Offbeat superhero blockbuster Deadpool surprisingly joins the likes of critically acclaimed musical La La Land and the Meryl Streep-starring Florence Foster Jenkins to compete for the Golden Globe awards in Hollywood tonight.
The rude comic book blockbuster took Hollywood by storm almost a year ago, grossing almost $800 million worldwide at the box office. Just as surprisingly, Deadpool has crashed the awards race with Golden Globes nomination for Best Picture, Comedy or Musical, and star Ryan Reynolds in contention for Best Actor.
Reynolds won Best Entertainer of the Year at the Critics Choice Awards last month, while the film also picked up a prestigious Writers Guild nomination for top adapted screenplay earlier this week.
Deadpool‘s official Twitter account picked up on the unexpectedness of the film being an awards contender, tweeting: “Looks like foul language and violence DO pay off after all. Huge thanks to the #WritersGuildAwards for the nomination!”
How did such a profane blockbuster get itself in the running among all those wannabe profound films? It seems like the same reason Deadpool was perceived as a blockbuster gamble and spent so long in development hell: its idiosyncratic crude sensibility.
Scott Feinberg, Awards Columnist at the Hollywood Reporter, tells Heat Street: “When it came out, Deadpool did have people remarking its screenplay was very impressive in relation to most other comic book superhero movies, and there was some hope it would be remembered later in the year.
“But most pundits, including me, were skeptical about that happening.” He added: “It’s being considered for awards at a time when people are hungry for escapism, so the idea of a superhero coming in and saving the day and who can make people laugh comes at a time when people feel the day needs to be saved and they want to laugh. It’s a welcome thing.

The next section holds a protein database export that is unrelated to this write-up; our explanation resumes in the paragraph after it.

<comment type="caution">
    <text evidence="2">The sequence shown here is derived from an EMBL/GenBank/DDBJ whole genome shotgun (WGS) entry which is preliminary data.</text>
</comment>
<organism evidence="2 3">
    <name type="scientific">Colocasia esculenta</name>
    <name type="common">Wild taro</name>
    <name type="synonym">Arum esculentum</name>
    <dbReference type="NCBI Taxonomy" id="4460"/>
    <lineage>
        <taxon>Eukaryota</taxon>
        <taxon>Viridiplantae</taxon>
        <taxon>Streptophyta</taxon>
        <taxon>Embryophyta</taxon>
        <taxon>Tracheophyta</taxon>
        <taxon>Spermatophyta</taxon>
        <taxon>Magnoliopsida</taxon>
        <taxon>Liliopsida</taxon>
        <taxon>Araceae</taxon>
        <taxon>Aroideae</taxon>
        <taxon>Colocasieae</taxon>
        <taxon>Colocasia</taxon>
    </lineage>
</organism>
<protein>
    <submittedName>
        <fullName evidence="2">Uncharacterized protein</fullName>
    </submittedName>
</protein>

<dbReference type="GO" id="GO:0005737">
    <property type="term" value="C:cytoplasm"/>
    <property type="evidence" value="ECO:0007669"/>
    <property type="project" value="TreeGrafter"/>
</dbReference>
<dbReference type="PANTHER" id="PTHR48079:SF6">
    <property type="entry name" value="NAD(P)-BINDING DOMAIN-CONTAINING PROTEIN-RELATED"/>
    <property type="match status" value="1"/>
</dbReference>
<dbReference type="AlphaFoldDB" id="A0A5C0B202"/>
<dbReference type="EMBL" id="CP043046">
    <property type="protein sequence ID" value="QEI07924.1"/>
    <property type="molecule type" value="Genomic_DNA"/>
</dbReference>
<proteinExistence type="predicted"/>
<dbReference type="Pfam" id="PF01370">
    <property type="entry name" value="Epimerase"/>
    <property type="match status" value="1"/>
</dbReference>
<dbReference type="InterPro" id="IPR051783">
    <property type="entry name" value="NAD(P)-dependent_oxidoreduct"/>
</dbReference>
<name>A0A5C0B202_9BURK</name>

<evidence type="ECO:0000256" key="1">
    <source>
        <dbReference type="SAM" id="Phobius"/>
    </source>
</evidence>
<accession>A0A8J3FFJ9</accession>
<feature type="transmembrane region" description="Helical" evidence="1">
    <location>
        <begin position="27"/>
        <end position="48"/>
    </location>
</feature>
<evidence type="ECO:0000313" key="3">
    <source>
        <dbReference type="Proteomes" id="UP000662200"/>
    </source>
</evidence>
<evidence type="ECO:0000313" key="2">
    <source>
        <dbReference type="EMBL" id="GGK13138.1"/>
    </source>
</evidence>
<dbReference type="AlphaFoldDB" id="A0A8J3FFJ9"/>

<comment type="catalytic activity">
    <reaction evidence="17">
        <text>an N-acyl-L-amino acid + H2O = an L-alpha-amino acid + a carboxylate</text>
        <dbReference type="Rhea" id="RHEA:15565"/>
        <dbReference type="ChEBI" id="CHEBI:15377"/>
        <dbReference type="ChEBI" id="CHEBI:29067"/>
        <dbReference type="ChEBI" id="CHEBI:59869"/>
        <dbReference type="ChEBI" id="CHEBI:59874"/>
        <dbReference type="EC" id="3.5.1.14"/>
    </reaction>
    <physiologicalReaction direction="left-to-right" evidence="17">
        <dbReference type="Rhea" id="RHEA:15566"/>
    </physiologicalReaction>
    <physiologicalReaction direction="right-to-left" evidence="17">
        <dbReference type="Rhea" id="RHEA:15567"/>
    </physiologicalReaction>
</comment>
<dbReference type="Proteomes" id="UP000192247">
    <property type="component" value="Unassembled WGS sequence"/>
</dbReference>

“In the same way that La La Land is so different, the biggest advantage Deadpool has is that it’s so different from anything being considered this year for awards and that allows it to stand apart.”
As for the movie’s Golden Globe chances, Feinberg says don’t rule them out: “It could win. I think Ryan Reynolds is going to lose to the other Ryan [Gosling in La La Land] but I wouldn’t be shocked if he or Hugh Grant pulled it off tonight.”
Oscars recognition is a remote prospect, though. Feinberg says: “It’s unlikely but not impossible. It faces stiff odds…the Oscars are still associated with serious films that have gravitas, and while there are occasionally exceptions, there’s usually some real subtext, as with Mad Max: Fury Road and The Dark Knight, that allows them to argue they’re not just escapism but socially relevant substantial movies. I think that’s a harder argument to make with Deadpool.”
Other Hollywood columnists are more dismissive of Deadpool. “No, I don’t think it’s got a chance at the Golden Globes—it’s an awful film,” says Jeffrey Wells, who writes the popular Hollywood Elsewhere blog. “I’m amazed and I think a lot of other people are. It’s so genre-y and aimed at the cheap seats.
“There’s no accounting for taste. The more interesting question is why the original director [Tim Miller], who was integral to the success of the movie, is not returning for the sequel.”